If you are working you should also inform your company’s HR department of the change, so that you are not incorrectly asked for proof of residency at any time in the future.

Travel

It may sound obvious, but if you want to benefit from European freedom of movement, you need to make sure you are using your Irish passport at the border to travel onwards.

You will also want to ensure you are using your Irish passport every time you leave and re-enter Spain, so that the authorities are not counting the days on your British or other non-EU passport instead.

Remember though, when you go back to your home country, you’re going to want to show your original passport upon arrival. If you’re from the US for example, you can leave Spain on your Irish passport and re-enter the US on your American one. If you’re from the UK it’s not necessary to enter the UK on your British passport, you can simply enter on your Irish one, however, it’s completely up to you. 

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LIVING IN SPAIN

How do I get my boat licence in Spain?

Have you ever dreamed of getting your boat licence in Spain and exploring its spectacular coastlines from the water? Here’s how to go about it, from what type of licence you need to how much it will cost you.

How do I get my boat licence in Spain?

Living in Spain you may have chosen like many foreigners do, to live near the coast in order to make the most of the great weather and the Mediterranean Sea.

You may be content exploring the coastline by swimming, stand-up paddleboard or kayak, but you may also want to explore further and get your boat licence.

Even if you don’t buy your own boat in Spain, you will still need a licence to be able to rent and drive certain boats while you’re on holiday.

How does getting your boat licence in Spain work and what type of boats do you need it for?

If you have a boat that is longer than 5 meters and is more powerful than 10 KW, it is mandatory to have a boat licence in Spain. It won’t be necessary for very small boats, peddle boats, kayaks or canoes.

There are several different types of boat licences in Spain, so in order to know which you’ll need, you’ll first need to know what type of boat you want it for.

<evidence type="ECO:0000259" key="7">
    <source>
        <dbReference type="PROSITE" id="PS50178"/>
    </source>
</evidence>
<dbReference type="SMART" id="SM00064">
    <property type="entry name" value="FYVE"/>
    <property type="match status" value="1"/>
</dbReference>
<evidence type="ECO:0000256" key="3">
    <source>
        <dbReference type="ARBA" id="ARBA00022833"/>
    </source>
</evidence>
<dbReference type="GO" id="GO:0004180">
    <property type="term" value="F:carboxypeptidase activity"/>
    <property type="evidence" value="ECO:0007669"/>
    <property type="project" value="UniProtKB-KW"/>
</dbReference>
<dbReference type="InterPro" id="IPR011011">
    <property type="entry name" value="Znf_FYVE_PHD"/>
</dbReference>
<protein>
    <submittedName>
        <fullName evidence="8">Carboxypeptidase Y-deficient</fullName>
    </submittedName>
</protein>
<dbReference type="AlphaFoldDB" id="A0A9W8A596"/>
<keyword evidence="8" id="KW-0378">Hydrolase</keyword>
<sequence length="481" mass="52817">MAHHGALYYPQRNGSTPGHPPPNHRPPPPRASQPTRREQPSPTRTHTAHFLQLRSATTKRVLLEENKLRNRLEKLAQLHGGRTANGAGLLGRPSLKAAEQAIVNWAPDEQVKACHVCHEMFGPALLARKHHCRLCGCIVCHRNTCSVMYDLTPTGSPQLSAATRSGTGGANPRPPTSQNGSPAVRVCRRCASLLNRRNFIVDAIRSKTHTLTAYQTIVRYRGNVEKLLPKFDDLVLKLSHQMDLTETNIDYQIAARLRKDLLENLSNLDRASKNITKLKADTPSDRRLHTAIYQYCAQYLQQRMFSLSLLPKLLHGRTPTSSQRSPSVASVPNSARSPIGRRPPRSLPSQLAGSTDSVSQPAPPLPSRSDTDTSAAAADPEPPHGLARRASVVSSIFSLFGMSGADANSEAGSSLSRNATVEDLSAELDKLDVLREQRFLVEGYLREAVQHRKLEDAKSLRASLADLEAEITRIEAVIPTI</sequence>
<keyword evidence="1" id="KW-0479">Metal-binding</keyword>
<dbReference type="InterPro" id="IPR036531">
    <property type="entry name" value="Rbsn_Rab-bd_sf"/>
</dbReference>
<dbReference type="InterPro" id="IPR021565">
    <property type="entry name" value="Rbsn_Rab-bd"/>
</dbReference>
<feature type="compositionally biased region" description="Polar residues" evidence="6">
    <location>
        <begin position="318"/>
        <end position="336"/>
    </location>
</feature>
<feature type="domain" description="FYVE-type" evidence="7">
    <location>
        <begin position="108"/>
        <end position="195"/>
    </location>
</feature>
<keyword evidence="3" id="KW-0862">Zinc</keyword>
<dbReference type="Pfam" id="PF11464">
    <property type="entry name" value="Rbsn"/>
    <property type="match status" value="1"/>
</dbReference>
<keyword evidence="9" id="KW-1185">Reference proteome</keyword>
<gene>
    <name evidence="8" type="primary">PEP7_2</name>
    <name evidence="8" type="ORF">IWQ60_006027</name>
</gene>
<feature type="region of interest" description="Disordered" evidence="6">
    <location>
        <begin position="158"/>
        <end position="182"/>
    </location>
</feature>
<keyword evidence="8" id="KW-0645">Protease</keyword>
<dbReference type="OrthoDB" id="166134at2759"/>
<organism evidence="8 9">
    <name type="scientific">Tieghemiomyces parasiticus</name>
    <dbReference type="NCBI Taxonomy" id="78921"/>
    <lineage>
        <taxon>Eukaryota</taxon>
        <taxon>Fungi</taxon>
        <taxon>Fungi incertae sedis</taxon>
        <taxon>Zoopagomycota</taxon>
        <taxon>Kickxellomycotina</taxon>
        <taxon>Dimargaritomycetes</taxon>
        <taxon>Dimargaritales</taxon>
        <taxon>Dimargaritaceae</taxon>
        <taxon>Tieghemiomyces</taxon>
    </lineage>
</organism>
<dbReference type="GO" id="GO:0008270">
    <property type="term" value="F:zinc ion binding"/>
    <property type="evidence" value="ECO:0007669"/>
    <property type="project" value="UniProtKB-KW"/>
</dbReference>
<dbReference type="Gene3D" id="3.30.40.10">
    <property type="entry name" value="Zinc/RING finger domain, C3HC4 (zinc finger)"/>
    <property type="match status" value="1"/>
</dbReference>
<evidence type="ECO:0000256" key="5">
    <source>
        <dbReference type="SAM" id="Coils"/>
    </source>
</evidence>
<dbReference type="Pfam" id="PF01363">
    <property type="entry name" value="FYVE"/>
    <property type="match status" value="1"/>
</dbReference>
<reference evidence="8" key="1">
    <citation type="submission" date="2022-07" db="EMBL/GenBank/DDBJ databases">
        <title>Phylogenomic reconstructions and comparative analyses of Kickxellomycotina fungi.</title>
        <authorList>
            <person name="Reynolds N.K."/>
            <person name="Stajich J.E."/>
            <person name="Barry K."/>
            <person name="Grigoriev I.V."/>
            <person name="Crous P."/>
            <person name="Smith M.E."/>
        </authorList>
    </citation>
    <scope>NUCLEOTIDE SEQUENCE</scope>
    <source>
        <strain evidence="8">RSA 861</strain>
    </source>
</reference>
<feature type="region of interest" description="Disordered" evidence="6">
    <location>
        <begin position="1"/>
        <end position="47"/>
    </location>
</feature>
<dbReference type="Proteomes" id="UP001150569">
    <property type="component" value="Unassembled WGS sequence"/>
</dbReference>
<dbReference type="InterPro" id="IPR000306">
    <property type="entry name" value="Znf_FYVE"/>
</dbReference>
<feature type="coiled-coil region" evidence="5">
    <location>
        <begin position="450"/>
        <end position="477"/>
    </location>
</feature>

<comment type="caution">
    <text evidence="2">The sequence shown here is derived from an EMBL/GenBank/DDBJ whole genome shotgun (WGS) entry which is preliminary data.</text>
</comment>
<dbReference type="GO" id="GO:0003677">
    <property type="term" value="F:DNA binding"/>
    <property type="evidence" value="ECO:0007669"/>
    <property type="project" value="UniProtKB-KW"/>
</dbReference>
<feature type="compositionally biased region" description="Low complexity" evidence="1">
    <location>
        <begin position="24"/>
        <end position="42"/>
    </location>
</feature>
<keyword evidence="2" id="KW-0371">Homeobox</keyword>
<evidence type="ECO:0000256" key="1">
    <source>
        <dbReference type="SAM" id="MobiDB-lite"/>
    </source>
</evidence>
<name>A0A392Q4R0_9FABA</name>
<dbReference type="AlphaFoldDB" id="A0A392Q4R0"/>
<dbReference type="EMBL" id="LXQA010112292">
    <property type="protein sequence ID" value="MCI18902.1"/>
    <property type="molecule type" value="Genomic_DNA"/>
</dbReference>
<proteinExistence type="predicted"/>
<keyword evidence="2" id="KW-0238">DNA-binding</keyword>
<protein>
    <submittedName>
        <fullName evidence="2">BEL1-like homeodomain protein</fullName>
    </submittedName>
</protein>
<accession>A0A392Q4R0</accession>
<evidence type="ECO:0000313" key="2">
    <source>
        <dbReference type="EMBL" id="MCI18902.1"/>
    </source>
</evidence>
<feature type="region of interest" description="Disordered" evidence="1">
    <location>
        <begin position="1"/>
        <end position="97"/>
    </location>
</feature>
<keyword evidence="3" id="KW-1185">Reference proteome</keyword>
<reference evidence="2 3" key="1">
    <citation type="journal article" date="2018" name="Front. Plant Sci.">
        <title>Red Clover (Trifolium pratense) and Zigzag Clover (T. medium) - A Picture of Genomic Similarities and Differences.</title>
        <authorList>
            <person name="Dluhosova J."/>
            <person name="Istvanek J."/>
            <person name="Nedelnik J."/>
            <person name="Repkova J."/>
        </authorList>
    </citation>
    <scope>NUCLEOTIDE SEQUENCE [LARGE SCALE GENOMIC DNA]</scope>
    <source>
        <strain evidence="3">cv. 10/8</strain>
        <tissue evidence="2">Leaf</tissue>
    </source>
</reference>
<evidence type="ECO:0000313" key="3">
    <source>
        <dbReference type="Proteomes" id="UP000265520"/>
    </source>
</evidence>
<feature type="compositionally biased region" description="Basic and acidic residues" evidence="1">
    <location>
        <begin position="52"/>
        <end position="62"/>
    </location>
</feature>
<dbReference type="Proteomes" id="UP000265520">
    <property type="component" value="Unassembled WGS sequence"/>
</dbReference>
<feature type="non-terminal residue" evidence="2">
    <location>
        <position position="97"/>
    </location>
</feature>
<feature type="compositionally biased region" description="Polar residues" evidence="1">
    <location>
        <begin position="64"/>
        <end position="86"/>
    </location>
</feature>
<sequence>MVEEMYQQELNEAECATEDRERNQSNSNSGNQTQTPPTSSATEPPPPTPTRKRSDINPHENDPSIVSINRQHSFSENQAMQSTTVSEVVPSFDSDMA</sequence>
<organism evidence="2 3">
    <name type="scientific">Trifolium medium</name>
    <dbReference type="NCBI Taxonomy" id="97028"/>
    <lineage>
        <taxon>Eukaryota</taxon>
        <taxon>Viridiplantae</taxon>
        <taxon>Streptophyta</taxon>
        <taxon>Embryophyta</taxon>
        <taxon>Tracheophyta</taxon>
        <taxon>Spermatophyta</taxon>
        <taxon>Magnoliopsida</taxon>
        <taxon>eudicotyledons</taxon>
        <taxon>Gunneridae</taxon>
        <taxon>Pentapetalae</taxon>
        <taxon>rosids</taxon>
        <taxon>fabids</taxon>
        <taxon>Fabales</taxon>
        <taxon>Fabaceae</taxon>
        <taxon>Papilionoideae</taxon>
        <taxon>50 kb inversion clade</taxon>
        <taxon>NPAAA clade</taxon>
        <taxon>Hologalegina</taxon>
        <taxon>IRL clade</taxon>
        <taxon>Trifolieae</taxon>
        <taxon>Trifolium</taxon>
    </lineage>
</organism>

The process is somewhat similar to getting a driving licence for a car, you will need to first take a course or some lessons, followed by an exam before you are awarded your boat licence. You can do this at many different sailing schools, located in marinas across the country.

You can visit the site Titulosnauticos.net to find your nearest sailing school, where you can take lessons, as well as the necessary exams.

READ ALSO – Brexit: UK nautical qualifications to be recognised in Spain by the summer

Different types of boat licences in Spain

Licencia de Navegación

The simplest type of licence in Spain is the Licencia de Navegación, which allows you to be able to drive small boats of up to six metres in length. You will only be able to sail in the daytime and can only go up to two miles from the coast or port.

In order to get this licence, you will have to take at least a two-hour lesson, where you will learn how to access channels through marked and unmarked beaches, regulations regarding maritime traffic and inland navigation in ports. This will be followed by a four-hour practical exam out on the water, showing the examiner how you can safely navigate and follow all the rules.  

The lesson will cost around €130, while the practical exam to obtain your licence will cost around €80.

Título de Patrón para la Navegación Básica (PNB)

The Basic Navigation Licence will allow you to drive jet skis, motor boats up to 7.5 metres in length and sailing boats up to 8 metres in length. With this licence you are allowed to go a maximum of 5 miles from the coast at any time, including at night-time. In order to get this permit, you will need to take a course, as well as a practical exam, like above. This generally costs between €250 and €350.

El Título de Patrón para las Embarcaciones de Recreo (PER)
The Recreational Boat Skipper licence is one of the most popular as it allows you to drive sailing and motor boats up to 12 metres in length. Your permit allows you to go up to 12 miles away from the coast and sail between the islands of the Canary and Balearic archipelagos too. The cost of this ranges between €500 and €700.

To get this licence, you will have to pass a multiple choice exam, undergo a 16-hour basic safety and navigation practical course and a theoretical radio operator course which will take around 12 hours.

Patrón de Yate

In order to get your Yacht Skipper licence, you will first have to have the Recreational Boat Skipper licence above. This permit allows you to operate sail and motor boats of up to 20 metres in length and up to 60 miles from the coast.

As well as already having a licence, to upgrade it to this one, you will need to do a theoretical exam, as well as 48-hour practical cruise test. This usually costs between €600 and €700.

Remember that as well as having your licence, you will need to take out adequate insurance to be able to drive a boat here.